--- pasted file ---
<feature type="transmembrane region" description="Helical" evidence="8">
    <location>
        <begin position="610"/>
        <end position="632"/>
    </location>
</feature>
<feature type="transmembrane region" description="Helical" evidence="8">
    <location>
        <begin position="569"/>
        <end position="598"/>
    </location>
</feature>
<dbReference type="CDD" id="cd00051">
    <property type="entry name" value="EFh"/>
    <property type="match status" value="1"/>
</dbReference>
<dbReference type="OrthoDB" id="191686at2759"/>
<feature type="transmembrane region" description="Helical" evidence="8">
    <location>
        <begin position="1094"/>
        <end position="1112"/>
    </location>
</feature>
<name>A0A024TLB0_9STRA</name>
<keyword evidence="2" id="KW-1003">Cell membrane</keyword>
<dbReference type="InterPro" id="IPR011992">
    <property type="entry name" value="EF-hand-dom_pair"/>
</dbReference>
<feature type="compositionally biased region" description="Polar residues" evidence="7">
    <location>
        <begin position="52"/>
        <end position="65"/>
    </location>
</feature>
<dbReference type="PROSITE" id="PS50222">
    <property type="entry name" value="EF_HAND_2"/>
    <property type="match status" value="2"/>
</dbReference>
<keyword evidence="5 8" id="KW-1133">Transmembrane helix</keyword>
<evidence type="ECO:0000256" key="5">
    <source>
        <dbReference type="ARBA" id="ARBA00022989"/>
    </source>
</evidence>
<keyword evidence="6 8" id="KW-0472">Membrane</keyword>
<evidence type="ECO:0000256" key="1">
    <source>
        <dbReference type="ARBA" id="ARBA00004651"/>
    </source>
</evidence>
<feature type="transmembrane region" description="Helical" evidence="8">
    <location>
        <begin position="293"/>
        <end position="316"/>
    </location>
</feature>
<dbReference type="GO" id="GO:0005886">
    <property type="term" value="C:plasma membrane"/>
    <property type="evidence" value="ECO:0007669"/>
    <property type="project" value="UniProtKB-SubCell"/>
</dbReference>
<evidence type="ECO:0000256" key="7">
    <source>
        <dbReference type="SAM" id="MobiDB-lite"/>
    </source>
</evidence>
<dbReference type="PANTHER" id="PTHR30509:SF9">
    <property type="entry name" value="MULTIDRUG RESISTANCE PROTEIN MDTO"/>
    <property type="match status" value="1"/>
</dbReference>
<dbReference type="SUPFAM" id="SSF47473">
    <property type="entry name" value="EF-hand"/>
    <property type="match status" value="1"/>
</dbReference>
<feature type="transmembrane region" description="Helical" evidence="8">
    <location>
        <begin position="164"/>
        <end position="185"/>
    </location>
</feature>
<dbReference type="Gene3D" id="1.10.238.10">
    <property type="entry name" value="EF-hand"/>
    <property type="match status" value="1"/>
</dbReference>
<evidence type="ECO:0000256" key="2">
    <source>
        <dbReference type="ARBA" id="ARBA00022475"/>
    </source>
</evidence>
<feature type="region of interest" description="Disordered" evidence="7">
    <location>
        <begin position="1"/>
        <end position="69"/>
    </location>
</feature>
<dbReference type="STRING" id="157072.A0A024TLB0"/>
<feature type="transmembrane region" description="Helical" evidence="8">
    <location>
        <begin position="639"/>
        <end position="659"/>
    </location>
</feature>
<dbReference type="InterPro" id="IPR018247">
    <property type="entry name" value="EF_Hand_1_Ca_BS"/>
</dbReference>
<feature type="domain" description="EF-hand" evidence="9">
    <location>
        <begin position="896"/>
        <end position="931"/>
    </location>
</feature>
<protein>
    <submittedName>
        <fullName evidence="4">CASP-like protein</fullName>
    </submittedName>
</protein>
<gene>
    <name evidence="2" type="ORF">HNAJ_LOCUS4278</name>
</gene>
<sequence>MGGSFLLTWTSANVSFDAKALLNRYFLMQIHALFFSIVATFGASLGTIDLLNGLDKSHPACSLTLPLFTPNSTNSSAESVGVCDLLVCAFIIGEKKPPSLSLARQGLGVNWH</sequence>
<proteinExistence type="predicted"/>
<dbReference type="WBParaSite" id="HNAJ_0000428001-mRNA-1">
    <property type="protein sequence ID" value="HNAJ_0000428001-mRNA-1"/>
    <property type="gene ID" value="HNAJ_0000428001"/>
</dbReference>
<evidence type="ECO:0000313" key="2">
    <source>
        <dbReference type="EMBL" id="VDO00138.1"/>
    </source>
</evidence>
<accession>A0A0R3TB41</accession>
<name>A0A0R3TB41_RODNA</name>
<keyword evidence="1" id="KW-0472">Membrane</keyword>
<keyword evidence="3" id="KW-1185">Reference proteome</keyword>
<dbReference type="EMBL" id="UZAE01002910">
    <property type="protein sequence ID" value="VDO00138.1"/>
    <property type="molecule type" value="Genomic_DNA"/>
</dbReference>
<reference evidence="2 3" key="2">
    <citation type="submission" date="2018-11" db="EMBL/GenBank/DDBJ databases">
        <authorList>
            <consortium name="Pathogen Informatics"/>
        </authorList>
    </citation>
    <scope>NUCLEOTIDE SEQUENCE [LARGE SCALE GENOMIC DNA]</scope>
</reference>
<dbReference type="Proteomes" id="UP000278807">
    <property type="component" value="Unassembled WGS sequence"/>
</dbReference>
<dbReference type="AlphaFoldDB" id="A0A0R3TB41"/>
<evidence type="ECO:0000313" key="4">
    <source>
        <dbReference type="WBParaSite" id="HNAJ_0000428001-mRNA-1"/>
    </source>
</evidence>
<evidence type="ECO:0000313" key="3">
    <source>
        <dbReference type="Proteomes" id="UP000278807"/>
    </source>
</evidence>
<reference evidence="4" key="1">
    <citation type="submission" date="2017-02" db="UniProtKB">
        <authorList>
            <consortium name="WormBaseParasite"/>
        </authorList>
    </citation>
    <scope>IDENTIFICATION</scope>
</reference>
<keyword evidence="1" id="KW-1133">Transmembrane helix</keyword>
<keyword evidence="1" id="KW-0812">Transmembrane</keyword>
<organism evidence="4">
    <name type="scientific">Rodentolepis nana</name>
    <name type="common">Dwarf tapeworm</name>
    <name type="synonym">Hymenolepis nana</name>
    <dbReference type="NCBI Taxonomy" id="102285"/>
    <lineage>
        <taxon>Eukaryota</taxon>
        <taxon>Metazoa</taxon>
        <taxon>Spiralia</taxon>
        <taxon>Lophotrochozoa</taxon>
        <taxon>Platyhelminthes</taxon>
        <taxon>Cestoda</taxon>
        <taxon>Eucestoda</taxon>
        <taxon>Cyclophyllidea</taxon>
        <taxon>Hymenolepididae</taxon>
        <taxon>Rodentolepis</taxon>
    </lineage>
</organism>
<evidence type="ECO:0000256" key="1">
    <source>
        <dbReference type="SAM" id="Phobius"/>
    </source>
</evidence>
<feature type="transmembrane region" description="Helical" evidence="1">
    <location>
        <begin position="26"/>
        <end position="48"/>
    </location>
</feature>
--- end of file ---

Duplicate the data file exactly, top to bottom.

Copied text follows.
<feature type="transmembrane region" description="Helical" evidence="8">
    <location>
        <begin position="610"/>
        <end position="632"/>
    </location>
</feature>
<feature type="transmembrane region" description="Helical" evidence="8">
    <location>
        <begin position="569"/>
        <end position="598"/>
    </location>
</feature>
<dbReference type="CDD" id="cd00051">
    <property type="entry name" value="EFh"/>
    <property type="match status" value="1"/>
</dbReference>
<dbReference type="OrthoDB" id="191686at2759"/>
<feature type="transmembrane region" description="Helical" evidence="8">
    <location>
        <begin position="1094"/>
        <end position="1112"/>
    </location>
</feature>
<name>A0A024TLB0_9STRA</name>
<keyword evidence="2" id="KW-1003">Cell membrane</keyword>
<dbReference type="InterPro" id="IPR011992">
    <property type="entry name" value="EF-hand-dom_pair"/>
</dbReference>
<feature type="compositionally biased region" description="Polar residues" evidence="7">
    <location>
        <begin position="52"/>
        <end position="65"/>
    </location>
</feature>
<dbReference type="PROSITE" id="PS50222">
    <property type="entry name" value="EF_HAND_2"/>
    <property type="match status" value="2"/>
</dbReference>
<keyword evidence="5 8" id="KW-1133">Transmembrane helix</keyword>
<evidence type="ECO:0000256" key="5">
    <source>
        <dbReference type="ARBA" id="ARBA00022989"/>
    </source>
</evidence>
<keyword evidence="6 8" id="KW-0472">Membrane</keyword>
<evidence type="ECO:0000256" key="1">
    <source>
        <dbReference type="ARBA" id="ARBA00004651"/>
    </source>
</evidence>
<feature type="transmembrane region" description="Helical" evidence="8">
    <location>
        <begin position="293"/>
        <end position="316"/>
    </location>
</feature>
<dbReference type="GO" id="GO:0005886">
    <property type="term" value="C:plasma membrane"/>
    <property type="evidence" value="ECO:0007669"/>
    <property type="project" value="UniProtKB-SubCell"/>
</dbReference>
<evidence type="ECO:0000256" key="7">
    <source>
        <dbReference type="SAM" id="MobiDB-lite"/>
    </source>
</evidence>
<dbReference type="PANTHER" id="PTHR30509:SF9">
    <property type="entry name" value="MULTIDRUG RESISTANCE PROTEIN MDTO"/>
    <property type="match status" value="1"/>
</dbReference>
<dbReference type="SUPFAM" id="SSF47473">
    <property type="entry name" value="EF-hand"/>
    <property type="match status" value="1"/>
</dbReference>
<feature type="transmembrane region" description="Helical" evidence="8">
    <location>
        <begin position="164"/>
        <end position="185"/>
    </location>
</feature>
<dbReference type="Gene3D" id="1.10.238.10">
    <property type="entry name" value="EF-hand"/>
    <property type="match status" value="1"/>
</dbReference>
<evidence type="ECO:0000256" key="2">
    <source>
        <dbReference type="ARBA" id="ARBA00022475"/>
    </source>
</evidence>
<feature type="region of interest" description="Disordered" evidence="7">
    <location>
        <begin position="1"/>
        <end position="69"/>
    </location>
</feature>
<dbReference type="STRING" id="157072.A0A024TLB0"/>
<feature type="transmembrane region" description="Helical" evidence="8">
    <location>
        <begin position="639"/>
        <end position="659"/>
    </location>
</feature>
<dbReference type="InterPro" id="IPR018247">
    <property type="entry name" value="EF_Hand_1_Ca_BS"/>
</dbReference>
<feature type="domain" description="EF-hand" evidence="9">
    <location>
        <begin position="896"/>
        <end position="931"/>
    </location>
</feature>
<protein>
    <submittedName>
        <fullName evidence="4">CASP-like protein</fullName>
    </submittedName>
</protein>
<gene>
    <name evidence="2" type="ORF">HNAJ_LOCUS4278</name>
</gene>
<sequence>MGGSFLLTWTSANVSFDAKALLNRYFLMQIHALFFSIVATFGASLGTIDLLNGLDKSHPACSLTLPLFTPNSTNSSAESVGVCDLLVCAFIIGEKKPPSLSLARQGLGVNWH</sequence>
<proteinExistence type="predicted"/>
<dbReference type="WBParaSite" id="HNAJ_0000428001-mRNA-1">
    <property type="protein sequence ID" value="HNAJ_0000428001-mRNA-1"/>
    <property type="gene ID" value="HNAJ_0000428001"/>
</dbReference>
<evidence type="ECO:0000313" key="2">
    <source>
        <dbReference type="EMBL" id="VDO00138.1"/>
    </source>
</evidence>
<accession>A0A0R3TB41</accession>
<name>A0A0R3TB41_RODNA</name>
<keyword evidence="1" id="KW-0472">Membrane</keyword>
<keyword evidence="3" id="KW-1185">Reference proteome</keyword>
<dbReference type="EMBL" id="UZAE01002910">
    <property type="protein sequence ID" value="VDO00138.1"/>
    <property type="molecule type" value="Genomic_DNA"/>
</dbReference>
<reference evidence="2 3" key="2">
    <citation type="submission" date="2018-11" db="EMBL/GenBank/DDBJ databases">
        <authorList>
            <consortium name="Pathogen Informatics"/>
        </authorList>
    </citation>
    <scope>NUCLEOTIDE SEQUENCE [LARGE SCALE GENOMIC DNA]</scope>
</reference>
<dbReference type="Proteomes" id="UP000278807">
    <property type="component" value="Unassembled WGS sequence"/>
</dbReference>
<dbReference type="AlphaFoldDB" id="A0A0R3TB41"/>
<evidence type="ECO:0000313" key="4">
    <source>
        <dbReference type="WBParaSite" id="HNAJ_0000428001-mRNA-1"/>
    </source>
</evidence>
<evidence type="ECO:0000313" key="3">
    <source>
        <dbReference type="Proteomes" id="UP000278807"/>
    </source>
</evidence>
<reference evidence="4" key="1">
    <citation type="submission" date="2017-02" db="UniProtKB">
        <authorList>
            <consortium name="WormBaseParasite"/>
        </authorList>
    </citation>
    <scope>IDENTIFICATION</scope>
</reference>
<keyword evidence="1" id="KW-1133">Transmembrane helix</keyword>
<keyword evidence="1" id="KW-0812">Transmembrane</keyword>
<organism evidence="4">
    <name type="scientific">Rodentolepis nana</name>
    <name type="common">Dwarf tapeworm</name>
    <name type="synonym">Hymenolepis nana</name>
    <dbReference type="NCBI Taxonomy" id="102285"/>
    <lineage>
        <taxon>Eukaryota</taxon>
        <taxon>Metazoa</taxon>
        <taxon>Spiralia</taxon>
        <taxon>Lophotrochozoa</taxon>
        <taxon>Platyhelminthes</taxon>
        <taxon>Cestoda</taxon>
        <taxon>Eucestoda</taxon>
        <taxon>Cyclophyllidea</taxon>
        <taxon>Hymenolepididae</taxon>
        <taxon>Rodentolepis</taxon>
    </lineage>
</organism>
<evidence type="ECO:0000256" key="1">
    <source>
        <dbReference type="SAM" id="Phobius"/>
    </source>
</evidence>
<feature type="transmembrane region" description="Helical" evidence="1">
    <location>
        <begin position="26"/>
        <end position="48"/>
    </location>
</feature>